It’s not a pleasant thought, but let me finish with what I found was the saddest aspect of the whole thing. There was an “entertainment” side to this tsunami, and the media played it to the full. Gone were the reports on the Fukushima nuclear disaster, and the fact the situation is still very critical over there, or the fact thousands of people in Japan, including children, are going to die in great pain on the altar of economic growth are at all costs, and without the necessary expense on safety. Gone are any news on Haiti and the terrible diseases over there, scarce and few are any news on the suffering of the Libyan people on both sides. It’s as if all that had turned boring, and was not “news” any more. The demise of a smiling, respectable king of this world had suddenly become better, more exciting news, just as the OJ Simpson trial or Clinton’s affair with Monica Lewinsky did at the time. It’s shocking and despicable manipulation, and we should not accept it. 

“Democracy is the worst of regimes…after the others”, French politician and war leader George Clemenceau once said. I think we would all agree. But it seems to me there’s still a lot of growing up to do. Stop looking for the best minds, the best technical experts, the most astute political leaders, whatever their weird behavior. Despite the so-called financial collapse, which is still going on by the way (ask the Greeks, the Irish and Spaniards), stop thinking democracy is all about wealth creation and f……g big cars or houses, or disasters will happen over again and again until the edifice truly collapses. Do we want that? If not, fight for it. At the heart of democracy, as the revolts in the Arab world are showing us, lies the dignity of man and respect for others. That should be valid in Western “democracies” as well, and even more so, because elected leaders should manage by example. Who in the media and the political world is saying that? You tell me. Is all hope really gone? Really?

Honesty and ideals are not vain or dirty words. We don’t need Dr Strausses and Mr. Kahns any more. We need leaders who manage for the best in man, care less for money, unlimited ecstasy or self-satisfaction and manage more for healthy balance, basic dignity, and I dare say it, awareness and harmony in the 21st century at last. Were no lessons drawn from the 19th century, the century of imprisonment, or the 20th century, the century of mass destruction? The Dr. Strausses and the Mr.Kahns of this world should be left behind for what they are, relics of days gone by and failed political systems.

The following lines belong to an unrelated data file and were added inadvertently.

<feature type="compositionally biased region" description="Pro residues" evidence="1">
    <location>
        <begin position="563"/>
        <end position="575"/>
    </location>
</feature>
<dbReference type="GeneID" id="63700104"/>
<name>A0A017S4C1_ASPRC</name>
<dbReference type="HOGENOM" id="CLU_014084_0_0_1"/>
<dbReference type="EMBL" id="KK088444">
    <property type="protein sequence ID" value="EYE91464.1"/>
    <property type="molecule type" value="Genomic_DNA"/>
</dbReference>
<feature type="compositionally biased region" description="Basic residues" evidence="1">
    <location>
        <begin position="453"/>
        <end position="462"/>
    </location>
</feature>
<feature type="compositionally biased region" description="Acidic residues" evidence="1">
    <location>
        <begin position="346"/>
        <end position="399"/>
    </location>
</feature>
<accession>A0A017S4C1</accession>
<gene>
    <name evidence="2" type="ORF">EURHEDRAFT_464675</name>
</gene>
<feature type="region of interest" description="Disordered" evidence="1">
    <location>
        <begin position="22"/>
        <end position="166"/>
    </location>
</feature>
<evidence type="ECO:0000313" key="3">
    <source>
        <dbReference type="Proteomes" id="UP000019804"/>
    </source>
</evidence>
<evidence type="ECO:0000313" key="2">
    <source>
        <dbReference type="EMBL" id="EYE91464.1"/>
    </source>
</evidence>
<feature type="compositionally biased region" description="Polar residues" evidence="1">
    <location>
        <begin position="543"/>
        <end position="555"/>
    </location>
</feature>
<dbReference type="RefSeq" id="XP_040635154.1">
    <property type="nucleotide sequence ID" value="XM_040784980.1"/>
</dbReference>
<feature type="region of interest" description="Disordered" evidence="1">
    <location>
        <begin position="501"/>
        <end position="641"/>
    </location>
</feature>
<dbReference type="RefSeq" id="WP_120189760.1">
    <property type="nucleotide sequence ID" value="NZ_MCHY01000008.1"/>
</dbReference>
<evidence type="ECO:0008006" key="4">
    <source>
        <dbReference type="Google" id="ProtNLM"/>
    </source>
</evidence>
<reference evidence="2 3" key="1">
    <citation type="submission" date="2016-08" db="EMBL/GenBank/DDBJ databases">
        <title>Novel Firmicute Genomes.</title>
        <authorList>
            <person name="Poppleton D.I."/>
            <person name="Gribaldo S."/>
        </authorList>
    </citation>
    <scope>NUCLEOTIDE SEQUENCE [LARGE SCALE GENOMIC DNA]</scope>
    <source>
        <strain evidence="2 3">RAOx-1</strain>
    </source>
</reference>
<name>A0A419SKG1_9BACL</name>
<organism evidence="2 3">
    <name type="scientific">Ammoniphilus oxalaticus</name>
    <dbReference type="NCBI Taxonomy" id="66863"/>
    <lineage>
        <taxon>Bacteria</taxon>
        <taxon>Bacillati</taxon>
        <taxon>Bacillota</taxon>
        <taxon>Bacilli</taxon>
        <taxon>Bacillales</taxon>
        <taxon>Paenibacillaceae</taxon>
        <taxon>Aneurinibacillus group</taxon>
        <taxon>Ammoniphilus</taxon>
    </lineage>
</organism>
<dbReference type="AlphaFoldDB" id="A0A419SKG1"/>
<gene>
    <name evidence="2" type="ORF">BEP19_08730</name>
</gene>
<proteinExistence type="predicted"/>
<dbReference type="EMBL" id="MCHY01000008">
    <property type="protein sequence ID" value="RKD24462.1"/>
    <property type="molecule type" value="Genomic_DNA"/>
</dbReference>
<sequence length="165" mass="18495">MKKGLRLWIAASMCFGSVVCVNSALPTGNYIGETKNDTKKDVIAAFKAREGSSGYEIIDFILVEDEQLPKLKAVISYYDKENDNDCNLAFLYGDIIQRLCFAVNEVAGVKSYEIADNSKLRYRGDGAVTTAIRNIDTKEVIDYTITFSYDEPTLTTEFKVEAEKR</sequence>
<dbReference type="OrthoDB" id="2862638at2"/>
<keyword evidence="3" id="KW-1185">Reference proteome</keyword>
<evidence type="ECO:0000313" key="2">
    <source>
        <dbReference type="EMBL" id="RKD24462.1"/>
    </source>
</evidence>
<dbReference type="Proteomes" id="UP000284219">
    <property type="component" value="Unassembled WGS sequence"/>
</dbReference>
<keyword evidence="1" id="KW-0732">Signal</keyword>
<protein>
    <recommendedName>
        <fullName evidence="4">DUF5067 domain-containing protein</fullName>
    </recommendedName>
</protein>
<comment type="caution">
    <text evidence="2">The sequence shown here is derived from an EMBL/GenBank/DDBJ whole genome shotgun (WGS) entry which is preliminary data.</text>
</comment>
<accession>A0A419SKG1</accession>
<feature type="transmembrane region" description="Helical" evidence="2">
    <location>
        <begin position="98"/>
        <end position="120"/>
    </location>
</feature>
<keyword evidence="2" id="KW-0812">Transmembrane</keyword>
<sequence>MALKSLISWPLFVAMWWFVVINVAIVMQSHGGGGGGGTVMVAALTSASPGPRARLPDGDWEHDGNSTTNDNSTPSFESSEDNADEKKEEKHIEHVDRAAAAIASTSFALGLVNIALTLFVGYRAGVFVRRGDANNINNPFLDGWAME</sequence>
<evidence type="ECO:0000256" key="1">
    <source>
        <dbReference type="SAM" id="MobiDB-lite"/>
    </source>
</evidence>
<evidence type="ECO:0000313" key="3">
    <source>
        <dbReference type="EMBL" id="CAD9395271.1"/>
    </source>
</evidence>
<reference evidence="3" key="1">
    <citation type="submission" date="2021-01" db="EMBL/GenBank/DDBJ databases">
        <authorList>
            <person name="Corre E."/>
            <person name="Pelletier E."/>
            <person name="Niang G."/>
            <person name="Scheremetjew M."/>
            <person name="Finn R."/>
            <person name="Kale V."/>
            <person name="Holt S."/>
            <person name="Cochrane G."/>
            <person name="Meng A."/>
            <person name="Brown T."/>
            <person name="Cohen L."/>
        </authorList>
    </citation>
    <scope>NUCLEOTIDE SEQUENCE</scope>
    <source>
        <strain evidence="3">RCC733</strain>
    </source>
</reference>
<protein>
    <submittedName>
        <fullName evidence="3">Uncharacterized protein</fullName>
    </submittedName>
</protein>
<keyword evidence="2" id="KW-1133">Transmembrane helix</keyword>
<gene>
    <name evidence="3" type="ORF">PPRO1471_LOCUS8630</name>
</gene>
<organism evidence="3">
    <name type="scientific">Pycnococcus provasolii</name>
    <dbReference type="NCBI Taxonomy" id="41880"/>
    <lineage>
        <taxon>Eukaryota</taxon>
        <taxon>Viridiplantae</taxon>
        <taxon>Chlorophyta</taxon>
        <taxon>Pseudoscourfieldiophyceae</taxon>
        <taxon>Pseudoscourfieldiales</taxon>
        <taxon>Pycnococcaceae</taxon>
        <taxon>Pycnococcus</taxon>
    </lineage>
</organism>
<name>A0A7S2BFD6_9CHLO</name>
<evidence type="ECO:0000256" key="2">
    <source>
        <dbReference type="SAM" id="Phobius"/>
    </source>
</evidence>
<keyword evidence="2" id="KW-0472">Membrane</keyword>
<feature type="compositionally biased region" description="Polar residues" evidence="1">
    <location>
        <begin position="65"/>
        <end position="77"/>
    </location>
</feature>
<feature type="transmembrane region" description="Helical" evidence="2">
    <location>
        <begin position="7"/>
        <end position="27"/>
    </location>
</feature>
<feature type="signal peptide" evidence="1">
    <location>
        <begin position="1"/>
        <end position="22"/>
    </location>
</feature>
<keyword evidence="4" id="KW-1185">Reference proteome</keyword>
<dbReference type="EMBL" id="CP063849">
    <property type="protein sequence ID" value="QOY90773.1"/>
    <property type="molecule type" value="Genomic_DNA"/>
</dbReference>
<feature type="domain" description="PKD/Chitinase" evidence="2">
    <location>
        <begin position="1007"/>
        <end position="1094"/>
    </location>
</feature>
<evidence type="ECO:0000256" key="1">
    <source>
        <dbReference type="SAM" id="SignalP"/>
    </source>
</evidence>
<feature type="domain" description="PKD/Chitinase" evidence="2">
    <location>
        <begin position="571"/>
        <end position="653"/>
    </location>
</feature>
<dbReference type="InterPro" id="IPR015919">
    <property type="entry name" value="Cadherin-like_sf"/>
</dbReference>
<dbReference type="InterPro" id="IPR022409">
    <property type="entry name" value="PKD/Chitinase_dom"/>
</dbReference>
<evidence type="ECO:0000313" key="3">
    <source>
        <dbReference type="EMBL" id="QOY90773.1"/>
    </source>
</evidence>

Many are the substitutes, but they’re powerless on their own. That applies to any kind of sex as well. In the meantime, the French first lady is pregnant. That is good news for the French President, who in the context of the events in NY now looks like a truly balanced, respectable and “clean” family man as a result. That is the sort of man he is of course, and we can trust him. We all know that, don’t we?

Beware the fisherman who’s casting out his line
Into a dried up river bed,
But don’t try to tell him ‘cos he won’t believe you.
Throw some bread to the ducks instead, it’s easier that way.
I feel like an alien, a stranger in an alien place.”

Genesis, “Heathaze”, 1980…

As always, Fils de Danton focuses like a laser on the fundamental issues – should politicians, or anyone else for that matter, be able to use their wealth and power to keep their little personal secrets secret? What sort of politicians do we want in our new century. And do we want to live in a society that connives in covering up the pecadilloes of the powerful up to the point that such pecadillos morph into alleged criminality? Influence and tradition in France, super-injunctions in the UK, media suppression in other countries. Are we to judge famous people who occupy positions of trust or influence  – whose personal example inspires behaviour in others – by the whole person, or by what they allow us to see?

For you to decide.

From → France, Politics, Social